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Can you refuse to take a field sobriety test?

On Behalf of | Apr 30, 2024 | Drunk Driving |

Texas is stringent on DWIs. Even a first offense comes with harsh penalties. 

However, you also have rights, and it’s crucial that you understand what is and isn’t legally required during a traffic stop.

Reasonable suspicion

DWI checkpoints are illegal in Texas. Therefore, law enforcement must have reasonable suspicion that someone is driving impaired.

Field sobriety tests are a series of physical and cognitive exercises that law enforcement can use to assess a driver’s level of impairment. Common tests include:

  • Horizontal Gaze Nystagmus (HGN), in which the officer has you cover one eye and use the other eye to follow an object as the officer moves it through your field of vision
  • Walk-and-turn to see if the you can follow a straight line and your ability to follow directions
  • One-leg stand to gauge balance 

While these tests can provide evidence of impairment, they are also subjective. Various factors unrelated to alcohol consumption, such as medical conditions, nervousness or fatigue, can influence them.

In Texas, drivers do have the right to refuse to participate in field sobriety tests. There are no legal penalties for refusal, but you may still be arrested for DWI if the offer has other evidence of impairment, such as the smell of alcohol, slurred speech or erratic driving behavior.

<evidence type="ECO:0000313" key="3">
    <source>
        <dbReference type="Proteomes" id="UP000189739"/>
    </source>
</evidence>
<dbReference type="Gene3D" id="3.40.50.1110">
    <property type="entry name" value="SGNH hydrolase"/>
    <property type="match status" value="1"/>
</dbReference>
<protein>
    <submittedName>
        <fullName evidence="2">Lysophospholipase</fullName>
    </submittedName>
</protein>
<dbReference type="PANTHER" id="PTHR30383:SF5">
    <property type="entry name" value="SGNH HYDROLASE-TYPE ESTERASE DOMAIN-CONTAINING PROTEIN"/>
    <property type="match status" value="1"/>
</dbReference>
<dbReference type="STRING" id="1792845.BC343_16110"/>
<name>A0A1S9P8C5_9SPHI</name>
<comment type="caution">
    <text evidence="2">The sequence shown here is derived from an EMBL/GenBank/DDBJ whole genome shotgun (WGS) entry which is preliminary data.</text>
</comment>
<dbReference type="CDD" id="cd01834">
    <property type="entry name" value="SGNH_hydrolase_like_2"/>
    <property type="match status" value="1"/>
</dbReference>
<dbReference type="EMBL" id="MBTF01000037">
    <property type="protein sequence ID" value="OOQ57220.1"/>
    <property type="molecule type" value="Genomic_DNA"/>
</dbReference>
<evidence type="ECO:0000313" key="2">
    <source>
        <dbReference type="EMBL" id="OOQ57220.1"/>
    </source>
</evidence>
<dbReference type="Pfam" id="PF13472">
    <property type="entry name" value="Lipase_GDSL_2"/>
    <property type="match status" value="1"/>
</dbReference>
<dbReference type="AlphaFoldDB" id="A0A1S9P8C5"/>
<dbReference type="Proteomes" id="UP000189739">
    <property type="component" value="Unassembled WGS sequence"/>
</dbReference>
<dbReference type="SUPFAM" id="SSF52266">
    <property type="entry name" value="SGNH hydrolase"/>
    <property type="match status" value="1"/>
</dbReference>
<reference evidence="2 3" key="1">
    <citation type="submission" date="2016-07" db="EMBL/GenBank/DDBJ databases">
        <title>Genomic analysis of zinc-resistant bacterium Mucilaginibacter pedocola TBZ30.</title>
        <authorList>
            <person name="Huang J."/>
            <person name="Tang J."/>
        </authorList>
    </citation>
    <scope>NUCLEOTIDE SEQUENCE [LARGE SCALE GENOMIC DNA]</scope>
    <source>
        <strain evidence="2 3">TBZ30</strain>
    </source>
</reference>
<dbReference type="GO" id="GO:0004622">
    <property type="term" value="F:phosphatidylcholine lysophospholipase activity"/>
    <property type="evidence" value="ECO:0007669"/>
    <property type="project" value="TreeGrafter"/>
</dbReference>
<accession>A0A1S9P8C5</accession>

However, a Texas driver’s license comes with implied consent, and there are penalties for refusing a chemical test (breath, blood or urine).

There are pros and cons to refusing a field sobriety test. If you are charged with a DWI, there may be less evidence against you. But refusal can be seen as uncooperative, and while you can’t be penalized, your refusal can be mentioned in court and may affect how the court views your case.

If you’re pulled over for a suspected DWI in Texas, you have a critical decision to make regarding field sobriety tests. And if you are arrested, you will want to discuss your case with someone who can guide you and help protect your rights.